Column: Line Drives — Four years hold special memories

[This is my column in the June 30 issue of The Commercial Review.]

Four years.

Saturday marks four years as sports editor of The Commercial Review.

I didn’t expect to be here this long.

No, that’s not to say I don’t want to still be here — I do — nor am I on my way out the door.

If you don’t mind, I think I’m going to stay for a while longer.

I just never thought I’d hit four years.

I thought I’d put in a year or two and move on. It’s the epitome of small-town, community journalism — get a foot in the door, gain experience, go elsewhere.

But I don’t want to.

And I’m glad I haven’t.

It’d be hard for me to imagine not being around to see the culmination of the high school athletic careers of four local athletes.

Four years ago I came to Portland not knowing what I was getting myself into.

Four years later, the class of 2017 is the first group of student-athletes I’ve gotten to cover all the way through high school.

There are four in particular whose careers have stuck out the most.

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Column: Line Drives — Being in right spot is half the battle

[This is my column in the Dec. 29 issue of The Commercial Review.]

“Awesome picture.”

“Great photo.”

“Perfect shot.”

Those are just a few of the comments I’ve gotten in the last couple years on photos I’ve taken.

But I’ll admit: Getting those pictures has more to do with Lady Luck than it does my abilities as a photographer.

Half the battle behind a good sports photo is being in the right place at the right time.

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Column: Line Drives — Question from a fan was a surprise

[This is my column in the Nov. 19 issue of The Commercial Review.]

It was a question that caught me off guard.

Saturday in Monroeville, the Jay County High School girls basketball team had just finished beating the host Heritage Patriots.

It was the second win in as many games — also the second game I covered this winter sports season — and the eighth consecutive regular season Allen County Athletic Conference victory for Jay County.

Usually I’m the one asking the questions following a game. Sometimes, I even catch the athletes off guard with one of my inquiries.

The table was turned Saturday.

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Column: Line Drives — Jay will compete for ACAC titles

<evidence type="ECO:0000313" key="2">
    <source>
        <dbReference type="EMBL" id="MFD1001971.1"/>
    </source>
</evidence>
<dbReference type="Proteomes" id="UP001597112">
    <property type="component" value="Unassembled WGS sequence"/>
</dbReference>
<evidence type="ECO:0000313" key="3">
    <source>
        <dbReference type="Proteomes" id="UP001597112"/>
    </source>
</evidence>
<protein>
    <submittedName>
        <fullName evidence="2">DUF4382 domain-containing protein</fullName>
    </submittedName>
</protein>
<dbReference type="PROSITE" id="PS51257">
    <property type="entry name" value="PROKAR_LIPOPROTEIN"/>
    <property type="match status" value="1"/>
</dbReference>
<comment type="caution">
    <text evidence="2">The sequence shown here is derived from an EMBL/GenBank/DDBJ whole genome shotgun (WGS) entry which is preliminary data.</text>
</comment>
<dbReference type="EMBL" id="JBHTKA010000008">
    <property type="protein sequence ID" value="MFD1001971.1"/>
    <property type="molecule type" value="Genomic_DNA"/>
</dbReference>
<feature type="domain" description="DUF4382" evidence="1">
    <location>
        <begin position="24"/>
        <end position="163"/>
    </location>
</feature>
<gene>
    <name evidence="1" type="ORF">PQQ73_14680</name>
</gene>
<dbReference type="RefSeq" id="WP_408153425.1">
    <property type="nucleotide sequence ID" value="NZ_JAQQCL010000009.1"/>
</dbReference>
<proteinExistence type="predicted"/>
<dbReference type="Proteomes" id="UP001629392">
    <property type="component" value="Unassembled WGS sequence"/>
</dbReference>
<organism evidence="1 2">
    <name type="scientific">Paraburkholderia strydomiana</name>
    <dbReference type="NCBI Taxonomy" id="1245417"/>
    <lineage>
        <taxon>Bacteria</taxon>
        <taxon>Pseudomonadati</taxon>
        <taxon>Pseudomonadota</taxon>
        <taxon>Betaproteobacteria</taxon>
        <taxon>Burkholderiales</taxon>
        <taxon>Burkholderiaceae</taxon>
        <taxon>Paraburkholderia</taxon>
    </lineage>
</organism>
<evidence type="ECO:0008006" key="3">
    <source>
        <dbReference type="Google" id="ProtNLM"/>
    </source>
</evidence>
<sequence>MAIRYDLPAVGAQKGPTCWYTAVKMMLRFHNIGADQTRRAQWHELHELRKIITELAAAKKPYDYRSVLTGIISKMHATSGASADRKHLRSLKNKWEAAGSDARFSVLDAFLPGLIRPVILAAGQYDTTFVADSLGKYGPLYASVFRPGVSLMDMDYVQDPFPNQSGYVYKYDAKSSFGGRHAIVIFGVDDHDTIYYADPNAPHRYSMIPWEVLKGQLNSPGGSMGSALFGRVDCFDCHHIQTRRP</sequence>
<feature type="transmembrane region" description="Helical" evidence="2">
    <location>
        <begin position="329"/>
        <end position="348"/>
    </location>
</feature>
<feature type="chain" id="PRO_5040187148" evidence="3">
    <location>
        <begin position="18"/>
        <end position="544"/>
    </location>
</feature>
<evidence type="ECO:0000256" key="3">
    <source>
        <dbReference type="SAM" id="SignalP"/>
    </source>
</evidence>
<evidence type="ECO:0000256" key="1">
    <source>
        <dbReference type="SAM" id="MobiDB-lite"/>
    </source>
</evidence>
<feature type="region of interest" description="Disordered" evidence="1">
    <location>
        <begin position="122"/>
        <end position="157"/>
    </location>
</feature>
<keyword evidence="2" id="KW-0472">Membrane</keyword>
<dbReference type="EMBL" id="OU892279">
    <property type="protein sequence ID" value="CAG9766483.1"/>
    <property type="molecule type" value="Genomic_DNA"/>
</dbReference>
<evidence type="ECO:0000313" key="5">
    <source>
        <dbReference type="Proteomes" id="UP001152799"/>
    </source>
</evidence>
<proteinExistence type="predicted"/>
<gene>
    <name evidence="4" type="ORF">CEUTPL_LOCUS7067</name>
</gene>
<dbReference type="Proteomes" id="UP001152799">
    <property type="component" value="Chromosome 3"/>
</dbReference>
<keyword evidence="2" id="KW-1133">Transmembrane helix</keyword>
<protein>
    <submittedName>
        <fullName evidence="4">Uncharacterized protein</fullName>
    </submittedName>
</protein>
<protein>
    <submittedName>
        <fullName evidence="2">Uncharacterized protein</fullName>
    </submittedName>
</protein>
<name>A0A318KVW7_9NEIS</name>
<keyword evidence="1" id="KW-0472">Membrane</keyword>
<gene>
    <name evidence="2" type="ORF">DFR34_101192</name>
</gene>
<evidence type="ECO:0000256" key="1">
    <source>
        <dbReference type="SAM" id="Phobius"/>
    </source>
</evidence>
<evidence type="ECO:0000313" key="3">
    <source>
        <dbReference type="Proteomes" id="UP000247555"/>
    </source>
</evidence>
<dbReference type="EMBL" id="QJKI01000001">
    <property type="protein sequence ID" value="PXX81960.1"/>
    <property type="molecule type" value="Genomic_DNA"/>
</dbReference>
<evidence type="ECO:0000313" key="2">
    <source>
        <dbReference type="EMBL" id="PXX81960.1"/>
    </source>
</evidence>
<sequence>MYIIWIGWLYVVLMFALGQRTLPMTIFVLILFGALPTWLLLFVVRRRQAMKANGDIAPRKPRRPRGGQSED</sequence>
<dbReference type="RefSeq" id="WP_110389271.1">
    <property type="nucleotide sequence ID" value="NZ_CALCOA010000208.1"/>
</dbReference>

[This is my column in the Aug. 13 issue of The Commercial Review.]

The elephant is no longer in the room.

Now that Leo High School has moved to the Northeast Eight Conference, let’s talk about Allen County Athletic Conference.

It was supposed to be a cakewalk for Jay County, the biggest school in the conference.

At least, that’s what many people were saying leading up to Jay County’s inaugural season in the ACAC.

The Patriots compete in 20 sports, and all but one — gymnastics — have a conference affiliation.

But after a full year of competing in the ACAC, only two Patriot teams are defending conference championships.


And they both came from the same sports season.

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Column: Line Drives — Hoops teams saw success

[This is my column in the March 13 issue of The Commercial Review.]

One team was 20-6. The other finished 18-7.

Both played for a conference championship, but only one claimed the title.

And both also had good runs to the sectional title game.

I’m talking about the Jay County High School boys and girls basketball teams.

And despite not winning a sectional trophy, that doesn’t mean either team had a disappointing season.

Here’s why.

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Column: Line Drives — He’s the Hart of Jay County

[This is my column in the March 6 issue of The Commercial Review.]

Some people in the Jay County community know the man behind the name Jason Hart.

Others don’t.

And when asked who exactly Jason Hart is, even he had to find the right answer to the question.

“Probably what I have in my Twitter profile,” he said.

But even then, he had a hard time recalling how he describes himself to his nearly 400 followers.

“Husband, father of three, Roman Catholic Church Organist. Music Teacher,” it reads, among other things. He was limited to 160 characters.

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Column: Line Drives — Lack of respect damages integrity

[This is my column in the Feb. 26 issue of The Commercial Review.]

Some may argue all-inclusive playoff systems are bad for sports.

They will state that it takes away from the importance of the regular season. Or that it doesn’t make sense to reward teams with a playoff appearance if they didn’t fare well during the season.

Opponents of those arguments, however, can point to the recent developments in Tennessee.

The girls basketball teams from Riverdale and Smyrna high schools are no longer allowed to participate in the postseason this year after they were accused of intentionally trying to lose their game on Saturday.

Why, you may ask?

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